Mapping for local accountability
Nithya V Raman and Siddharth Hande
We at Transparent Chennai were looking to increase the availability of information available about the performance of individual elected representatives in office, particularly of ward councilors. But how can you best do that?
At the MP and MLA level, individual legislators are rarely associated with particular bills, and voting happens almost exclusively along party lines. As a result, when most organizations collect information about the performance of elected representatives, they look at other pieces of available information: their attendance in the legislative council or assembly, the number and kinds of questions they asked while they were there, and their spending from their local development funds. Ward councilors are slightly different: in Chennai, they propose resolutions usually related to issues affecting their constituency that are then approved by the Council and implemented.
However, we realized that simply collecting information about resolutions, questions, and attendance, did not tell us the entire story about a ward councilor’s performance. We were also interested in outcomes – how did the ward actually fare under their leadership with respect to urban services?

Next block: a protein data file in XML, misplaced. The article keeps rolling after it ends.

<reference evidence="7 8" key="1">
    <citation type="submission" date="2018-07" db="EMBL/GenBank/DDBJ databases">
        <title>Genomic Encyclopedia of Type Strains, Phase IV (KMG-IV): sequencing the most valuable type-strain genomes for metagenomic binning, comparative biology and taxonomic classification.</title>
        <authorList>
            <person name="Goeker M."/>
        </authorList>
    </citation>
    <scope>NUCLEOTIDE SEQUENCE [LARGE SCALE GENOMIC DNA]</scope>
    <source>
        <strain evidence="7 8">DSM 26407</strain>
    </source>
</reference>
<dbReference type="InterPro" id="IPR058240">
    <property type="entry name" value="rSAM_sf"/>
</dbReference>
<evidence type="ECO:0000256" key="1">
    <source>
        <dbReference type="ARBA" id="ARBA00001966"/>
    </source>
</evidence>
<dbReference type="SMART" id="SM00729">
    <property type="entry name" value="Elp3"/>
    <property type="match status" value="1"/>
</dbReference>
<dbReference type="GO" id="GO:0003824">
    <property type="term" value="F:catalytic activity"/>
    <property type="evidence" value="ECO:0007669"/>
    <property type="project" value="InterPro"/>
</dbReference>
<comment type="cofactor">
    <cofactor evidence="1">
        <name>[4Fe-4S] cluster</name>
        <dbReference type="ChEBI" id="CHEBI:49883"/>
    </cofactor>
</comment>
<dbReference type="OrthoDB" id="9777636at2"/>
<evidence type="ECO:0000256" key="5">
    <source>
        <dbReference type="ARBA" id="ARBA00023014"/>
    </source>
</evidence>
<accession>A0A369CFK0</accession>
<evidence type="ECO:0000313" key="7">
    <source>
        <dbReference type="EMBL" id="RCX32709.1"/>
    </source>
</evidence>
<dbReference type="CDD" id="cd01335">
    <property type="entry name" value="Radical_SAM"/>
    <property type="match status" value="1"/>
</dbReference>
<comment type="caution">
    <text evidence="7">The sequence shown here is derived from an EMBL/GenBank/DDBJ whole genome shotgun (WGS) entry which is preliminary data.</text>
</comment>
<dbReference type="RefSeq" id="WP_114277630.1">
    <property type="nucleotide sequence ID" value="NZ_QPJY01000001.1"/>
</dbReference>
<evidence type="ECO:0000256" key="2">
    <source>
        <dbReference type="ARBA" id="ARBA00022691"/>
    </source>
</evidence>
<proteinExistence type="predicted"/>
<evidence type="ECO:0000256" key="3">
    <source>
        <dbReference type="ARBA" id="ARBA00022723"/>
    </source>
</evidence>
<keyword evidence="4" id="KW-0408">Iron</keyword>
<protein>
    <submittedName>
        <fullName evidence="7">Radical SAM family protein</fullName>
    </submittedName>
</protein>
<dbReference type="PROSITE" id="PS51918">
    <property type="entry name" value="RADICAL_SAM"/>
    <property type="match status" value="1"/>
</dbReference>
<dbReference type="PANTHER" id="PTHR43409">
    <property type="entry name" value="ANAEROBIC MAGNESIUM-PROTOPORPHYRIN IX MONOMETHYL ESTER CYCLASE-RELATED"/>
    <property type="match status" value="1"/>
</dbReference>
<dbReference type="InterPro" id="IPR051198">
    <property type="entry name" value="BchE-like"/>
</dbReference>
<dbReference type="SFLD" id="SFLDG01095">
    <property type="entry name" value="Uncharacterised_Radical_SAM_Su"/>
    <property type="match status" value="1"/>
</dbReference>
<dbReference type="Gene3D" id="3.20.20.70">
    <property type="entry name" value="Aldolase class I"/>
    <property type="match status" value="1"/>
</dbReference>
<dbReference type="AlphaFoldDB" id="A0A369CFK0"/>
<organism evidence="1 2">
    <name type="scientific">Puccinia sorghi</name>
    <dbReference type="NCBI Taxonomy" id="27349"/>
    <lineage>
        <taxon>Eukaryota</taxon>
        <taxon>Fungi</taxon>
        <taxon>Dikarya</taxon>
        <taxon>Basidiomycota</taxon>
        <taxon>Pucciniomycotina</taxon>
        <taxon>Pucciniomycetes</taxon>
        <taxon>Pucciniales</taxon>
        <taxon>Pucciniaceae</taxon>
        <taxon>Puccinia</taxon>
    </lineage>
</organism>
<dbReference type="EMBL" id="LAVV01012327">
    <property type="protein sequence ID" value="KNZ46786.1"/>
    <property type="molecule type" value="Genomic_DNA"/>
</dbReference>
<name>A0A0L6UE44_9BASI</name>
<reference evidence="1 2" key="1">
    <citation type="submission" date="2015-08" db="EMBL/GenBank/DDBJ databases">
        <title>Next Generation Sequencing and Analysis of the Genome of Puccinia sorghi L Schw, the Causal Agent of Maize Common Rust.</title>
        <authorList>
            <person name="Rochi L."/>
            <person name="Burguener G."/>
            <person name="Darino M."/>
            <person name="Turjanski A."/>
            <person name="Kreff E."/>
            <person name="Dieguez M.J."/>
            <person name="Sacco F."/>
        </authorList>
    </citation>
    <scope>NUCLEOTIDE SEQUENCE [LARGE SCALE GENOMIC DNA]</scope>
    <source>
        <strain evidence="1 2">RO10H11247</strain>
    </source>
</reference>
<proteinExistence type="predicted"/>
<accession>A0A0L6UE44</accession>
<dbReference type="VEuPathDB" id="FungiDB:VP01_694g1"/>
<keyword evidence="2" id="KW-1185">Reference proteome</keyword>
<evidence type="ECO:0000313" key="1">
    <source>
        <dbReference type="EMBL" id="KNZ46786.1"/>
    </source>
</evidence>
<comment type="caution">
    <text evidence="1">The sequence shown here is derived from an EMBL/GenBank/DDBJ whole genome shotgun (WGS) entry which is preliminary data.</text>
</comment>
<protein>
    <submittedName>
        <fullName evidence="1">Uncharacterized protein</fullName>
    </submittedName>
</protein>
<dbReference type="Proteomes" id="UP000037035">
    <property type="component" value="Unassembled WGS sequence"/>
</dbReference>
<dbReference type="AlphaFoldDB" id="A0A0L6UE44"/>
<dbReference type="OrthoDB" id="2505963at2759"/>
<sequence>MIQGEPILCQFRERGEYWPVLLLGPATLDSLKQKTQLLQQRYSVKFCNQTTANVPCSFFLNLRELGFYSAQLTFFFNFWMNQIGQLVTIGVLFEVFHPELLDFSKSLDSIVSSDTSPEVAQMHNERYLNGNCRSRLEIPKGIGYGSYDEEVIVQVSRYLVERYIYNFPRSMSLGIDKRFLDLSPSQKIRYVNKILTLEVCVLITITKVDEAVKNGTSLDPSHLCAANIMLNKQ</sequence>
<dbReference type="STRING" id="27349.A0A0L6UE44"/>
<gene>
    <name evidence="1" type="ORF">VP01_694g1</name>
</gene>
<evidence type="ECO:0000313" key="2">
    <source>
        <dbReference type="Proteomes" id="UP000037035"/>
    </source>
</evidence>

This is a hard question to answer because of the paucity and inconsistency of data available to connect a legislator’s performance with outcomes at the constituency level- especially those of the city and the ward (High Powered Expert Committee 2011, 45). Official statistics on most aspects of city life, such as access to sanitation, extent and quality of sidewalks, slums, and public health are incomplete, and almost never disaggregated to the ward level. Even when data is present, it is often skewed as it fails to record (or even acknowledge) the deficiency in urban services to many of the city’s residents because they are seen to exist in the realm of the ‘informal’; like residents in a slum (see Roy 2009, High Powered Expert Committee 2011, 45).
This is why Transparent Chennai started the Ward Accountability Experiment, where we are using citizen efforts to create data about issues in urban services at the ward level, data that could potentially be used to hold elected representatives accountable for making improvements (Cavill & Sohail 2004, see also Blair 2000).